‘Google is rolling out our Panda 4.0 update starting today,’ tweeted Matt Cutts, head of the webspam team at Google on 21 May, sparking a fresh debate within the PR and comms community on the Webmasters’ ability to regulate search rankings.
But looking back now, a little over a month since the algorithm was updated, it is safe to conclude that Panda 4.0 continues to do what it was set up for in 2011 when it first rolled out – removing low quality or in Google’s words “thin” content that manipulate page ranks, in order to allow natural or organic growth within its system.
What’s all the fuss around the update then? Simply put, it’s a refresh of Google’s terms, a strict reminder to websites that have disregarded its earlier guidelines on the consequences they can face if they continue to produce spammy content in a bid to rank high on Google (some sites in this instance have already seen a 60-85% drop in SEO visibility).
Interestingly, despite several small changes to the search algorithm made over the past three years, the latest update released in May, showed Google’s so called “softer side” giving less authoritative websites and small, local businesses a chance to climb up the ranks in reward for producing quality content.
Cision’s own press release distribution service is perhaps a good example of how simply adhering to Google’s links and keyword policies, can mean business-as-usual, allowing marketers to benefit from press release distribution, as it is intended to be.
As Google continues to refine search results, a requirement for improved content quality is increasingly being felt online. Revisiting the fundamentals of press release writing and content curation is undoubtedly the direction most marketers are heading, until the next update is released of course.
Follow the five steps to ensure you are Google Panda 4.0-friendly:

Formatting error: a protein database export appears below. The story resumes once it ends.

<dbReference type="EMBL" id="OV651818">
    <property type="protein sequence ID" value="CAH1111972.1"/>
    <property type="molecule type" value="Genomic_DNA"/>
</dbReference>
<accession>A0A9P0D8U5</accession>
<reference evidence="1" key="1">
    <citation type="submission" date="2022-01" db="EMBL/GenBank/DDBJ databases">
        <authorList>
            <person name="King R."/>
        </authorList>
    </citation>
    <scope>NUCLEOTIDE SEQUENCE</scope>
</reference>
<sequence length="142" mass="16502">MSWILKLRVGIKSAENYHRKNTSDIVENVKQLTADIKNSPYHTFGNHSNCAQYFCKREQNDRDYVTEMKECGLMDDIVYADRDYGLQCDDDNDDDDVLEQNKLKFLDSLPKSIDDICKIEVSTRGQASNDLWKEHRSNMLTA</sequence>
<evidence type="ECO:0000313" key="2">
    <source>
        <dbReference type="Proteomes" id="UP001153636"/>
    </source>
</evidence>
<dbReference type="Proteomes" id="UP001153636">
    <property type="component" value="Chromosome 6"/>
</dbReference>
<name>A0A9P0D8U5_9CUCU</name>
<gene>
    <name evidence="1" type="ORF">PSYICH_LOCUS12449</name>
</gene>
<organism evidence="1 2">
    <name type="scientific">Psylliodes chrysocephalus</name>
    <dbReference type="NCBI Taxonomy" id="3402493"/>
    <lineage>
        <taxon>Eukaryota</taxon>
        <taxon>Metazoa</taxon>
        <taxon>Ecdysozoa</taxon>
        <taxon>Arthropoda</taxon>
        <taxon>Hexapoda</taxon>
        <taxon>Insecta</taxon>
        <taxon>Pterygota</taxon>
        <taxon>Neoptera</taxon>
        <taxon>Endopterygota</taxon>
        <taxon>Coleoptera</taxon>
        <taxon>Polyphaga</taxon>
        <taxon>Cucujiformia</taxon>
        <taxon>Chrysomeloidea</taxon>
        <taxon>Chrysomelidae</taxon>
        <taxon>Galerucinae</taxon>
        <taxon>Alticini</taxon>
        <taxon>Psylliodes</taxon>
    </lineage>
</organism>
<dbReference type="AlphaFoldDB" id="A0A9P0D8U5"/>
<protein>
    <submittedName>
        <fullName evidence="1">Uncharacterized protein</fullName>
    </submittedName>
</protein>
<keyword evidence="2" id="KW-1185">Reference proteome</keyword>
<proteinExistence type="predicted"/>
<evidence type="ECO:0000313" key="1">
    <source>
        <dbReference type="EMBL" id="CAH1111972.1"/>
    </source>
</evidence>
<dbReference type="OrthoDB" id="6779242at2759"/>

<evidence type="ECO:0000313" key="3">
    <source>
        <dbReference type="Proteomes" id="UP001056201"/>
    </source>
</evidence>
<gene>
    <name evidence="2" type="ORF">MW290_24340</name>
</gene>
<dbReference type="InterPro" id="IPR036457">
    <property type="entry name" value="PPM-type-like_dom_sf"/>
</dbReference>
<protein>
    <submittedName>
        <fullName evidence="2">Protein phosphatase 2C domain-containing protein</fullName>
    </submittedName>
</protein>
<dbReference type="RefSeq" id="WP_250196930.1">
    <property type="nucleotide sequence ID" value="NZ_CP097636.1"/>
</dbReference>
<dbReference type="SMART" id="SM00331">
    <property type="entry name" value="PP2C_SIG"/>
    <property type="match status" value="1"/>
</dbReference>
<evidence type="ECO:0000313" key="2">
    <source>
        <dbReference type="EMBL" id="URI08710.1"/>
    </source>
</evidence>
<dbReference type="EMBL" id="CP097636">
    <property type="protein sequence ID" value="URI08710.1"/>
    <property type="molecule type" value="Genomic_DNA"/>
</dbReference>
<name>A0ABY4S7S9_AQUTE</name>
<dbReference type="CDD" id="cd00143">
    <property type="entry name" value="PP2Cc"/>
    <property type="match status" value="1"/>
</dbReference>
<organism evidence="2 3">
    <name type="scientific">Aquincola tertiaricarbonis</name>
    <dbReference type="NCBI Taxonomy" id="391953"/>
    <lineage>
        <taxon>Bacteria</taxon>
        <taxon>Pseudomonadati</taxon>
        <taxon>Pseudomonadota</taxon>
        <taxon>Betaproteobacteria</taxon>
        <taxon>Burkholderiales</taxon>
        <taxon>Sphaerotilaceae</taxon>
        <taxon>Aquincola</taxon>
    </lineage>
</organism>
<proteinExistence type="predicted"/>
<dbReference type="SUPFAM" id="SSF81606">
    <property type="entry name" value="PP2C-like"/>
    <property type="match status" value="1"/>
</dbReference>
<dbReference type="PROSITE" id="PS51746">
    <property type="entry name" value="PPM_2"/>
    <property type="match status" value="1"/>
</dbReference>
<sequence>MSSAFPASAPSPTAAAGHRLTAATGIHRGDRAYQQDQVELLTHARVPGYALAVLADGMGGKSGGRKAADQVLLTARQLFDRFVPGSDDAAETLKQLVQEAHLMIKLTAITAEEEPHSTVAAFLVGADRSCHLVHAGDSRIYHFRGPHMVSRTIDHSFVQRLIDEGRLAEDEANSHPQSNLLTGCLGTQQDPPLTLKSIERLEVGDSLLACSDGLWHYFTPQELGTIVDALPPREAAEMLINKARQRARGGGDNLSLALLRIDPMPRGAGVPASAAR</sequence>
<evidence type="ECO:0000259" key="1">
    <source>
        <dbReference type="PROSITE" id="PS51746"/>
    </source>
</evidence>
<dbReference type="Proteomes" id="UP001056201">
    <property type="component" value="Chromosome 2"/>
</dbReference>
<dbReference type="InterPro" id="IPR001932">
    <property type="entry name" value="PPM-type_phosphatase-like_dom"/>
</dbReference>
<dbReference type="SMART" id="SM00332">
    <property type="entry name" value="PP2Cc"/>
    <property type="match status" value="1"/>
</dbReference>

1. Assess the length of the content you publish: Google views short posts as unsubstantial messages that are only used for links. Keep your content original and consider trying to reach a target of approximately 500-600 words.
2. Overuse of keywords within the message: Focus on the topic instead of an exact set of keywords. It’s no use trying to improve your site rankings with your press releases, instead, focus on communicating information that is useful to your target audience.
3. Keywords in backlinks (links pointing back to your site): It is advisable, and recommended by Google, to use the “no-follow” attribute on links included in your press release. This would prevent your site from being associated with artificial site promotion in search results, a method strongly discouraged by Google.
4. Quality content = higher traffic: Every post published, every press release distributed should include content that is informative, educational and when possible, entertaining. Strive to solve a problem, address a query or simply arouse reader’s intrigue and traffic to the site will follow, organically.
5. Choose your partners wisely: Focus on press release sites (like Cision!) that are credible, trustworthy, providing a relevant platform to help you reach your target audience. However, this can be achieved only after you do your part in creating quality content.
Flavius Cerbu, Cision’s in-house SEO and web analytics expert, contributed to this post